Over this week, much of the wireless industry has landed in Barcelona, where manufacturers, carriers, developers and others connected to the business have gathered for the Mobile World Congress trade show.
MWC provided an illuminating look at the state of wireless, starting with the gadgets we compulsively paw in any line that lasts longer than a minute.
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The inflationary universe of Android phones: I though the 5.5-inch display on Samsung's Galaxy Note II made that Android phone too hefty, but ZTE's Grand Memo (above) packs in a 5.7-in. screen, Huawei's Ascend Mate runs 6.1 inches and Asus's Fonepad has a screen spanning a full 7 inches. Key question: When does Saturday Night Live run a parody commercial featuring a phone version of the full-size iPad?
Android's fragmented, and nobody cares: The interface Google built is disappearing behind replacement home screens and alternate layouts of the core system buttons added by Android vendors. Users seem okay with that, to judge from the runaway sales of phones with proprietary front ends like Samsung's Galaxy S III.
Potentially most-disruptive development: Two open-source competitors, Mozilla's Firefox OS and a mobile version of the Ubuntu distribution of Linux, each promise to make the smartphone experience affordable for "feature phone" buyers.
They may not make it - both showed notable sluggishness when I played with early versions on the show floor. But iOS and Android need somebody to keep them honest if Microsoft's Windows Phone (which itself is getting cheaper on models like the Nokia 520) or BlackBerry's new BlackBerry 10 operating system fail to flourish.
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Least productive competition among phone vendors: Many Android manufacturers showed off screens with resolutions far exceeding the 326 pixels per inch of the Retina Display on the iPhone and iPad. But if you already can't see individual pixels on Apple's phone, why bother exceeding that number? Especially if it comes at a steep cost in battery life, as reviewers of HTC's Droid DNA found last year?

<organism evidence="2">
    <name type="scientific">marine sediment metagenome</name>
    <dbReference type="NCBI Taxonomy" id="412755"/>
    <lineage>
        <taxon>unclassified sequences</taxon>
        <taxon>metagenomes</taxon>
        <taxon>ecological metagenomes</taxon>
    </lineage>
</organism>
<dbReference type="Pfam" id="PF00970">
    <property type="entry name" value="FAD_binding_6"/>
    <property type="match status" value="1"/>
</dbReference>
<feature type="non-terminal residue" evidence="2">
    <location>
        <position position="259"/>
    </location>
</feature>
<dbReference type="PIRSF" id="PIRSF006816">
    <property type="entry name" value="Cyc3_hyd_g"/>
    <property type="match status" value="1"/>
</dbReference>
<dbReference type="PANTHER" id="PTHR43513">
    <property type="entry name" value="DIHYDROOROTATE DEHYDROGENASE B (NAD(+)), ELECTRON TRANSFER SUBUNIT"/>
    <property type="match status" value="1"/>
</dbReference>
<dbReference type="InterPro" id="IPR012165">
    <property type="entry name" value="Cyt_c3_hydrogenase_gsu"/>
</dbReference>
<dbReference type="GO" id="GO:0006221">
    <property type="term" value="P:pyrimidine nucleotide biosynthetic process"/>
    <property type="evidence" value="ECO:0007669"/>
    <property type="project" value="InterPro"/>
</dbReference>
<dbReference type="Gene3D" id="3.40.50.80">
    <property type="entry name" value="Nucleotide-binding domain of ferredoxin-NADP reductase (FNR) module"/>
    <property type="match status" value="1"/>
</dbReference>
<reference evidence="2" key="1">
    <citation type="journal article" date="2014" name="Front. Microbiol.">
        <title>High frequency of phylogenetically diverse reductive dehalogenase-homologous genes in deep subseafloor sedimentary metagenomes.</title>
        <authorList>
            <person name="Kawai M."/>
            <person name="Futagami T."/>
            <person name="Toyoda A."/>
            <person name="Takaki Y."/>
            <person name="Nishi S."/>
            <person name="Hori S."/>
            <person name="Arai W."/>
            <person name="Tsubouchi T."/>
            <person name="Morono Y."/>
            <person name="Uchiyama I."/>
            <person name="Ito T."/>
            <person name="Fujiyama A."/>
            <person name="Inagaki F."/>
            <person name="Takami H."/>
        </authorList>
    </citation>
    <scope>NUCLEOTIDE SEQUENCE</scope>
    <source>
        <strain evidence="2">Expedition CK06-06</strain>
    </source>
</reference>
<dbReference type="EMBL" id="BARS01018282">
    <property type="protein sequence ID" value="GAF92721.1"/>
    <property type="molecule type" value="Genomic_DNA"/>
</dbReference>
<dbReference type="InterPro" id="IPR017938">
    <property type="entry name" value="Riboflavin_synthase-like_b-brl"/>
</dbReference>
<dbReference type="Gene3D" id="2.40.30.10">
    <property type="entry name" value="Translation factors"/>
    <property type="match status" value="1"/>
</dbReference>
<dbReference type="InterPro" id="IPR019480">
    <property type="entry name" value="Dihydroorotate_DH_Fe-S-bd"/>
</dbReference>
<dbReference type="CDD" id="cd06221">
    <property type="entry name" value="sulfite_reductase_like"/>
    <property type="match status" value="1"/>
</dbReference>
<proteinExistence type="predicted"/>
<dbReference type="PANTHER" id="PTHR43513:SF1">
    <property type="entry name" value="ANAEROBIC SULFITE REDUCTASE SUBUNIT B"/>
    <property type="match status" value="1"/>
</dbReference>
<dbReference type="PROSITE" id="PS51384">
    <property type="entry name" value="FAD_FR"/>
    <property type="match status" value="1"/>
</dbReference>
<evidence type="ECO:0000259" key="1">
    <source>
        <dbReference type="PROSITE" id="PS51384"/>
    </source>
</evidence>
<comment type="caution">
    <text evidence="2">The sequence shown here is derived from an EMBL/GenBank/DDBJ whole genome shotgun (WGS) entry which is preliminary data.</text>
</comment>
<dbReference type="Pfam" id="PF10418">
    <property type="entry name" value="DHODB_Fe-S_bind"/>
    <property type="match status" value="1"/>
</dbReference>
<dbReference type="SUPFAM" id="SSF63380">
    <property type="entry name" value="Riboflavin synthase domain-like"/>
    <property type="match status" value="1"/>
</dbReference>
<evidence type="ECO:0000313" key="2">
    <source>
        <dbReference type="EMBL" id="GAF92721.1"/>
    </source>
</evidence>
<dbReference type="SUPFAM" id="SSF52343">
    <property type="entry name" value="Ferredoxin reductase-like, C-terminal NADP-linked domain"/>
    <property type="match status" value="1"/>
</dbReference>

LG unintentionally demonstrated the pointlessness of this competition when it invited visitors to its exhibit to compare the uber-high-res display on its new Optimus G Pro with lesser screens–as seen through magnifying glasses.
Most helpful competition among phone vendors: Smartphone battery life isn't what it should be - the MWC hallways featured recharging lockers in which you could stash your phone for a quick replenishment. I was happy to see vendors placing new emphasis on increased battery capacity, as measured in milliamp hours (mAh for short) and noted with prominent mentions of that figure on spec sheets.
I was also gratified to see manufacturers compete in cameras over something besides resolution alone. Bigger image sensors and wider apertures, among other picture-taking upgrades, might do a lot more for picture quality than the usual megapixel inflation (13 MP looks like the new normal there).
Tech advance most uncertain of materializing: This is a tie - NFC payments and cordless charging each looked incapable at MWC of moving past their own hangups. The former suffers from a pre-existing condition (credit cards usually work just fine) and a self-inflicted wound (Google's Wallet software had a head start, but then competing carriers backed Visa's Isis system). Summed up PayPal president David Marcus in a chat Tuesday: "Too little, too late."
The latter remains mired in a standards war that may only be getting more complex: MWC featured exhibits not just by the two main rivals, Qi and the Alliance For Wireless Power, but a newer entrant, Proxi. As long as Apple - an MWC absentee, in keeping with its usual practice of shunning other people's tech events–doesn't anoint a winner, I don't see how this ends anytime soon.
Credits: Rob Pegoraro/Discovery